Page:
Marsden Hartley (1877-1943)
Marsden Hartley was born in Maine, but escaped what was apparently a bleak early childhood when his family moved to Cleveland, Ohio. Here he began his education as an artist, ultimately echoing the careers of other American artists of his time by going to Europe to study. He was throughout his life a restless, enigmatic figure, and became one of the most important modernist painters in America.
Always deeply ambivalent about his sexual orientation, Hartley was an active part of gay artistic circles both in the U.S. and abroad. His German boyfriend died in World War I and his Maine boyfriend drowned. These tragedies became subjects of his art and no doubt contributed to his ambivalent feelings. His ambivalence speaks poignantly of the harsh realities of his time—the stark contrast between his private world in which homosexuality was accepted and the public one where it was condemned.
The museums that acquired Hartley’s work during his lifetime had no inkling of his sexuality or the role it may have played in his art — something not publicly known or discussed until the 1970s. Surely when the Museum used Felix Fuld’s bequest funds to purchase Hartley’s splendid Mt. Ktaadn, First Snow #2 in 1940, it was his importance as a modernist and a painter of the Maine landscape that impressed the trustees. Of the five Hartley paintings in the Museum’s collection, two are on view, including Mt. Ktaadn . Aside from its appeal as a modern picture, its evocation of America’s nineteenth-century landscape tradition) gives this painting a deep resonance for Newark’s collection (ninety years earlier, Frederic Church also painted Mt. Ktaadn, an iconic peak in Maine, Hartley’s childhood home.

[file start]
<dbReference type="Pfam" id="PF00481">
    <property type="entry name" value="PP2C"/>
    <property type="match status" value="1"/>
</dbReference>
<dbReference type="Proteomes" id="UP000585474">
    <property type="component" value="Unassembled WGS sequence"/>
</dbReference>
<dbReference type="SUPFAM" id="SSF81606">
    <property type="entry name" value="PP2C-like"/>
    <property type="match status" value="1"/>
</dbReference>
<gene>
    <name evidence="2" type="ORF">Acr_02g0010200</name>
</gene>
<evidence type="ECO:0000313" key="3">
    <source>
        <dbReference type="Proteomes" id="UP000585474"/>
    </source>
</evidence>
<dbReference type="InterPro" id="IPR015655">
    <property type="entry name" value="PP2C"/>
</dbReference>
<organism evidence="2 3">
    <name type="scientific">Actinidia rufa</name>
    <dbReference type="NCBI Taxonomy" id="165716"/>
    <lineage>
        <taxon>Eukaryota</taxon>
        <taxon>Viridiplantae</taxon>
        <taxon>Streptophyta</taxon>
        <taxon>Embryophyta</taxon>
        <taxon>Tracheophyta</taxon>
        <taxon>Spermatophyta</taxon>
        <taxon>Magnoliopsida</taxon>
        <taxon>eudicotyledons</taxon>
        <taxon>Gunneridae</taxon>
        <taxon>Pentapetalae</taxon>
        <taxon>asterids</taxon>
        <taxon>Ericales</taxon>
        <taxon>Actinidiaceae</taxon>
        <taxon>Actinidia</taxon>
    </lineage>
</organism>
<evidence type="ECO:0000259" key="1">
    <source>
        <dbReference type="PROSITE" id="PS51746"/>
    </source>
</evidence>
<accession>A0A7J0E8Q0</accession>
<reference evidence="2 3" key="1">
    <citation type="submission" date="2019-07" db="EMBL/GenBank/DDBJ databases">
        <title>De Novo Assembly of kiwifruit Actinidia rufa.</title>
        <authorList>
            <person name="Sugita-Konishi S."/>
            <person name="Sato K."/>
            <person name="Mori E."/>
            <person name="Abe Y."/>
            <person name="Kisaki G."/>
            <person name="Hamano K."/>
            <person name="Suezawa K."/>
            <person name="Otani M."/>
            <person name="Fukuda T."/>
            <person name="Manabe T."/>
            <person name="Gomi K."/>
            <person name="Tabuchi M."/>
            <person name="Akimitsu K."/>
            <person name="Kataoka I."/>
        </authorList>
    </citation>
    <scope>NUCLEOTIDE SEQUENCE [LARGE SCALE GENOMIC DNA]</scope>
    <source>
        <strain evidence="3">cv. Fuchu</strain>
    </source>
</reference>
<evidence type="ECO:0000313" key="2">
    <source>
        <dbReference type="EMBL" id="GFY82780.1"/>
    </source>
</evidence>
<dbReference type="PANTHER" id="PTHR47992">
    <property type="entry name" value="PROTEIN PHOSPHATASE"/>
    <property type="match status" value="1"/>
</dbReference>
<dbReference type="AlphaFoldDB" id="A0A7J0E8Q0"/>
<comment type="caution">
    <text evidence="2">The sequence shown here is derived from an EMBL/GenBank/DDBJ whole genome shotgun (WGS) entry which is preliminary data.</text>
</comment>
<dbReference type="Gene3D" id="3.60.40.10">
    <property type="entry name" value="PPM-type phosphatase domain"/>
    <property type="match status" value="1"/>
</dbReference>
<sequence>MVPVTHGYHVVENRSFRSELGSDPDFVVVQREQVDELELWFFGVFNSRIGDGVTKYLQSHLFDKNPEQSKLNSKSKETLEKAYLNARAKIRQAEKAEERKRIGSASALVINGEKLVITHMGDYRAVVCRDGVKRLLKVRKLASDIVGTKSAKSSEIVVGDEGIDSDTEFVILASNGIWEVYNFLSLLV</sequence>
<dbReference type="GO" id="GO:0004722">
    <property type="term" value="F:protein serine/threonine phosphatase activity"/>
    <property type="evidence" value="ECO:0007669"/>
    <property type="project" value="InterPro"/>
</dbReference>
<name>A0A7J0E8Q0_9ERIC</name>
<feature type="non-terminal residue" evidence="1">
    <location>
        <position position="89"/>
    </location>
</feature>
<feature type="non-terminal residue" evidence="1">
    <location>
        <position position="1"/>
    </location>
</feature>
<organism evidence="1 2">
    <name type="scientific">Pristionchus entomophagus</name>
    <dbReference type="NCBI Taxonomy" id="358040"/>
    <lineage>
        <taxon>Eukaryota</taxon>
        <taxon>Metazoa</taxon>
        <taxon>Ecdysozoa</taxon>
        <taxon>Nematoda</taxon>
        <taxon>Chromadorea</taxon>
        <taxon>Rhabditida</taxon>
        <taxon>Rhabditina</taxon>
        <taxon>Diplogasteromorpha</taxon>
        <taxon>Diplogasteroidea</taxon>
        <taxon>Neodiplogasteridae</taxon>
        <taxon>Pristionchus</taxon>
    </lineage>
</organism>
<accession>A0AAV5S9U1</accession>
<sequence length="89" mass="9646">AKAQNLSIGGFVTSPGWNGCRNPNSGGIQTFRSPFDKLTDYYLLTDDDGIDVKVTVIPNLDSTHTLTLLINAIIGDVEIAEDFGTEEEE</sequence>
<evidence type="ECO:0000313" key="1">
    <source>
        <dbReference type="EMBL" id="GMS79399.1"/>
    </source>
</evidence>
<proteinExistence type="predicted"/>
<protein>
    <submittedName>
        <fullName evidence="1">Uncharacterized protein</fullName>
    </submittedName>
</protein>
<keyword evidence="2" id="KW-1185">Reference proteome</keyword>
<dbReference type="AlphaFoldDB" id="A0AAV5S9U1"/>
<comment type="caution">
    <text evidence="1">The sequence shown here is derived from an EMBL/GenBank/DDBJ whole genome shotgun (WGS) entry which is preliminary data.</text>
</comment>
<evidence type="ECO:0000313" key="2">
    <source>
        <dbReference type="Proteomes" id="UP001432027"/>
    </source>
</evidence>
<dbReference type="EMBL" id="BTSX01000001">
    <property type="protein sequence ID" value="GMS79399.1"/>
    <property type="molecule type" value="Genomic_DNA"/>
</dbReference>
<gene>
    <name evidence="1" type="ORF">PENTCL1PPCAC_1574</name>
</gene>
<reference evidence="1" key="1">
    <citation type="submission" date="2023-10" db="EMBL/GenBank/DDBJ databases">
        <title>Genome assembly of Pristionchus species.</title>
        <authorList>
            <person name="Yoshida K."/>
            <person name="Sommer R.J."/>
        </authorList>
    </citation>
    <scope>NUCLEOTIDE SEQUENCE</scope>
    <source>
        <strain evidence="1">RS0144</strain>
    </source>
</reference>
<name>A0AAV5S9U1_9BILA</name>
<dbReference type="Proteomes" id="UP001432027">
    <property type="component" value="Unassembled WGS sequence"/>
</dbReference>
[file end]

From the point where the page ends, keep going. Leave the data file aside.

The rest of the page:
Another great Hartley work, Still Life—Calla Lilies (1920), a bequest of Cora Hartshorn in 1958, is currently traveling in the exhibition Youth and Beauty: Art of the American Twenties, organized by the Brooklyn Museum of Art.
For the LGBT community today, Hartley is important not so much as a figure of cultural pride, but as a reminder of a world in which civil rights were routinely denied by public attitudes, and in which living an open and honest life was, for most, very difficult indeed.
– By Ulysses Dietz, Senior Curator and Curator of Decorative Arts
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